UCLA live-tweets surgery to implant brain pacemaker while patient strums guitar

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Posted May 31, 2013
Photos by Reed Hutchinson/UCLA

Photos by Reed Hutchinson/UCLA

A team of UCLA Health System brain specialists implanted a brain pacemaker in a 39-year-old man on Thursday. It was the 500th such procedure the team had completed, but the first time the group had invited followers to observe the procedure on Twitter. Updates with Instagram photos and short video clips were posted using the hashtag #UCLAORLive.

The procedure stimulates an area of the brain and implants a brain pacemaker to treat Parkinson’s disease and essential tremors. During Thursday’s operation, which was overseen by Dr. Nader Pouratian, the patient was awakened and asked to play a guitar to assist the team in placing electrodes into position. Dr. Pouratian is director of the UCLA Functional and Movement Disorder Program.
Brad Carter, the patient, is a Los Angeles-based actor, musician and stand-up comedian who developed hand tremors in 2006. He had lost the ability to perform, but after the brain stimulation portion of the surgery, his detxerity on the guitar was much improved. Carter gave his authorization for the surgery to be shared via Twitter and the social media outlet’s Vine video application.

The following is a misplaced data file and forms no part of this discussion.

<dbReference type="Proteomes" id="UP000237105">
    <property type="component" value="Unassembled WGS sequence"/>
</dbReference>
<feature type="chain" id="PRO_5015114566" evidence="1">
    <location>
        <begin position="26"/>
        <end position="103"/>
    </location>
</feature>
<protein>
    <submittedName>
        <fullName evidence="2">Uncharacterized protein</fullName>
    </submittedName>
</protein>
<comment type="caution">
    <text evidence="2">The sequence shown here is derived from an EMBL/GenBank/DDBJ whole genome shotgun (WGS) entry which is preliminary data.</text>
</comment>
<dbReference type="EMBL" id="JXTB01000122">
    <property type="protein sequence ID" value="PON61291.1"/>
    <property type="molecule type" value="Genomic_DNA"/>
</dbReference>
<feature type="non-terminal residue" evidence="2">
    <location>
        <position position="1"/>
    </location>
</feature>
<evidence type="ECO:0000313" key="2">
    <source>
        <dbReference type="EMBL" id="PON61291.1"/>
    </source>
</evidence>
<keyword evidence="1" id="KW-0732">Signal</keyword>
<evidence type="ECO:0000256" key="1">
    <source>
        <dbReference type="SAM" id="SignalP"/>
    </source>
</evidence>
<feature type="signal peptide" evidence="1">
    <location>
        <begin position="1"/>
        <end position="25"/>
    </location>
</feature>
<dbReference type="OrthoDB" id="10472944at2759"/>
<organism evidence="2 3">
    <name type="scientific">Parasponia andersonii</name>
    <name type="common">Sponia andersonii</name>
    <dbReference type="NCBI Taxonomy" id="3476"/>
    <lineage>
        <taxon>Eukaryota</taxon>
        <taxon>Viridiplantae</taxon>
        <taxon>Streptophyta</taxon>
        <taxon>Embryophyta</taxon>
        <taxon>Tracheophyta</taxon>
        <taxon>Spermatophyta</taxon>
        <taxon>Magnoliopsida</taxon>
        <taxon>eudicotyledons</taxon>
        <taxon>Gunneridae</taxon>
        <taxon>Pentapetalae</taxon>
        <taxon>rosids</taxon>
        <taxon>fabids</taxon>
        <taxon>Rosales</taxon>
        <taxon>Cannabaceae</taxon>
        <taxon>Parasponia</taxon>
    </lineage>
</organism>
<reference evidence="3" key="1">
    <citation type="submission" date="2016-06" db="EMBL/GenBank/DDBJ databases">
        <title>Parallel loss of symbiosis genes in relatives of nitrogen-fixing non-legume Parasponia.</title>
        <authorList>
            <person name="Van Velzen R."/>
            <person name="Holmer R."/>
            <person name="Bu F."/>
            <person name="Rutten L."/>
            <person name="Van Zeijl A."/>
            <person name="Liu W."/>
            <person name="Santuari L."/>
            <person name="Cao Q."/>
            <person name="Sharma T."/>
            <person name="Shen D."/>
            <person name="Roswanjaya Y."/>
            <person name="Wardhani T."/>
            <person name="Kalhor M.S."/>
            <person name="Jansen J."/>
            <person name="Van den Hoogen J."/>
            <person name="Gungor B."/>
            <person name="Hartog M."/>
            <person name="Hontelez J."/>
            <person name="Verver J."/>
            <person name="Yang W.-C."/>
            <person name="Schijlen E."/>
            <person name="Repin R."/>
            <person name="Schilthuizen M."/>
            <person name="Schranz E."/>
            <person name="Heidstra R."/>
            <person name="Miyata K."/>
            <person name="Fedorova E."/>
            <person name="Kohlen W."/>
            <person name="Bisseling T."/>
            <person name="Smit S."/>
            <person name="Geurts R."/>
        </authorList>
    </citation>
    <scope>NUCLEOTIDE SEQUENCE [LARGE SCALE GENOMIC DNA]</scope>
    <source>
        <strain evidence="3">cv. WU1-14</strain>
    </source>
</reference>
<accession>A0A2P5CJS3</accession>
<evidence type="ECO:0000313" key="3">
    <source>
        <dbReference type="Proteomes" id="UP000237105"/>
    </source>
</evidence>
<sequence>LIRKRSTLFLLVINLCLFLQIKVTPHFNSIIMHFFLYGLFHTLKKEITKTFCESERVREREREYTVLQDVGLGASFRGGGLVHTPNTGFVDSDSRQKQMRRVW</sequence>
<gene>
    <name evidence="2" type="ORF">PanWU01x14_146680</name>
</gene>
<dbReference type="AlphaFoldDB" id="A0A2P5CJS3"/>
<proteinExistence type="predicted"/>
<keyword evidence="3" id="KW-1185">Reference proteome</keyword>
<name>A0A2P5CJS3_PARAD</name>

UCLA live-tweeted the surgery with the hope that it would help alleviate future patients’ fear of the procedure. About 10 million Americans live with essential tremors and more than 1 million suffer from Parkinson’s disease. Many UCLA patients have found deep brain stimulation beneficial in stopping the tremors and helpful in enabling them to lead normal lives.
Before the procedure began, the patient explained what notes he would be playing on the guitar.
He was prepared for the surgery, which would open his brain while he was under anesthesia.
After the brain was exposed, the patient was awakened so that the team could precisely position electrodes.
His guitar playing sounded good in the operating room.
The patient’s tremors were already much improved during the surgery.
About six hours after Carter was prepped, the procedure was over.

Source: UCLA


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